Apparently, the governor decided to send a stronger message. Here on our desks after lunch we got a xeroxed letter listing eight more bills the governor vetoed. I'm sure he didn't like the idea of us chuckling. But perhaps really this isn't a problem he can solve with vetoes. Sometimes you just don't have the votes. Sometimes law makers just don't feel they can go home and justify to voters raising their taxes to increase budgets for roads when we are cutting schools and health and everything else.
So what do we do when the Governor vetoes something?
We have several options. 1) by a two thirds vote we can override and pass it anyway. 2) we can run the bill again, even quite quickly with a long series of "unanimous consent" requests. All the rules of the house and senate mean nothing in the face of a unanimous consent request. If no one objects, its done. If someone objects it takes a majority vote. If we run a new bill, even an appropriations bill, it can be done very quickly. It has to be slightly different. We may increase or decrease it by $100 and change the "intent language" which goes with it and directs how or when or conditions under which the money must be spent.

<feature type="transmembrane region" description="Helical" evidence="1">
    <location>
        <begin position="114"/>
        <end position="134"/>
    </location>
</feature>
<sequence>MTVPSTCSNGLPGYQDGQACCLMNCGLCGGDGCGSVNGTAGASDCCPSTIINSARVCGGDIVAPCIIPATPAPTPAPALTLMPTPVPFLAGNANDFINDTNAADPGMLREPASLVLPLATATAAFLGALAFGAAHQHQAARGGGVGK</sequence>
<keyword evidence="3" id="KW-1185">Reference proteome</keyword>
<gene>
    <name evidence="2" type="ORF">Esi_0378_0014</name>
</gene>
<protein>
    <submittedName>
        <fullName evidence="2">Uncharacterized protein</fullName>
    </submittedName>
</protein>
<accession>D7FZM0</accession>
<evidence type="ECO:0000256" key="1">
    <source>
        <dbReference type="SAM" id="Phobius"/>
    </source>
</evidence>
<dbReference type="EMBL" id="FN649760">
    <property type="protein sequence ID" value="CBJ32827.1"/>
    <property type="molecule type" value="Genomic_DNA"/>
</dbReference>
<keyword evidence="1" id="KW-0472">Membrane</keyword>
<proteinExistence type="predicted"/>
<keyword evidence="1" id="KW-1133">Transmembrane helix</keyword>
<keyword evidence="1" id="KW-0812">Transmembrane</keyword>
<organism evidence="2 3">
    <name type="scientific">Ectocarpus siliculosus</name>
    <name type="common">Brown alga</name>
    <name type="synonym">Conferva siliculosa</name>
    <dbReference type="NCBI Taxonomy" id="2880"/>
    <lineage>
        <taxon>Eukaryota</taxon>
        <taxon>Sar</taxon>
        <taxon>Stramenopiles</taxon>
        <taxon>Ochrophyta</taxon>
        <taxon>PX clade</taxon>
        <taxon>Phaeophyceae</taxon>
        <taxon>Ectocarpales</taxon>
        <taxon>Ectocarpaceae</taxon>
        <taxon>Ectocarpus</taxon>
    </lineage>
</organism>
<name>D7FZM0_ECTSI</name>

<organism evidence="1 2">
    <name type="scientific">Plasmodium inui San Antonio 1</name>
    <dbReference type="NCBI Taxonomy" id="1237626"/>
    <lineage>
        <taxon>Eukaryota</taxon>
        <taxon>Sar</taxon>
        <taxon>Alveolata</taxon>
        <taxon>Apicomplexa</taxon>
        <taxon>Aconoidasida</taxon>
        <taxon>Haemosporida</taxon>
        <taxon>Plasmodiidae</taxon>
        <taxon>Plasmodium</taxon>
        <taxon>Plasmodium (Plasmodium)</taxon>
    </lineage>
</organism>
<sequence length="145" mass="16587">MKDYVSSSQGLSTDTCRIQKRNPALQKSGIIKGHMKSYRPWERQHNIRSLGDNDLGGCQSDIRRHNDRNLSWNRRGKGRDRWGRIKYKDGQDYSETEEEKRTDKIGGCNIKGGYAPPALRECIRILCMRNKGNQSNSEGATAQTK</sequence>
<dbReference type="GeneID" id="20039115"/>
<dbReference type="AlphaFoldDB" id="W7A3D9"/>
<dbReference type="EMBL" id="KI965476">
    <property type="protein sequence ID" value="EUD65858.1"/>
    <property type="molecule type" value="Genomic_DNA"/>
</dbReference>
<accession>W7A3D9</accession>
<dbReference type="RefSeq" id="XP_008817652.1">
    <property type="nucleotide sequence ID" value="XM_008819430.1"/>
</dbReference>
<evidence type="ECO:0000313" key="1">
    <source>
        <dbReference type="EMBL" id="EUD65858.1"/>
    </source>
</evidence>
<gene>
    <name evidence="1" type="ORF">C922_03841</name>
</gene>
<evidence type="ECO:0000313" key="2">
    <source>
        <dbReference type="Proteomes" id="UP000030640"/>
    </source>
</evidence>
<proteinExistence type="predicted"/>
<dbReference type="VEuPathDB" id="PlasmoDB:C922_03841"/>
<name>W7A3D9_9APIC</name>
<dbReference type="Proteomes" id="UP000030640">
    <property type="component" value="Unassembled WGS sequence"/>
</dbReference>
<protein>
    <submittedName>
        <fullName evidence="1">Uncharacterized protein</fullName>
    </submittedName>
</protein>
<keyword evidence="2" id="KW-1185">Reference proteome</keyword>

The governor says in his letter, "I tried to be diplomatic and respectful of the legislature ... yet it seems my efforts left many confused and questioning my resolve. So to eliminate any doubt about where I stand ... I am vetoing these appropriations here bills before me immediately." He says also that he will continue vetoing appropriations bills, "until an adequate transportation bill is approved by the legislature."
What adequate means is a frightening thought. I do think there comes a day when the public tires of this, when the $30,000 a day seems just as excessive as the huge registration fee increases and gas tax hikes, all after a session filled with millions of new state and federal dollars for roads.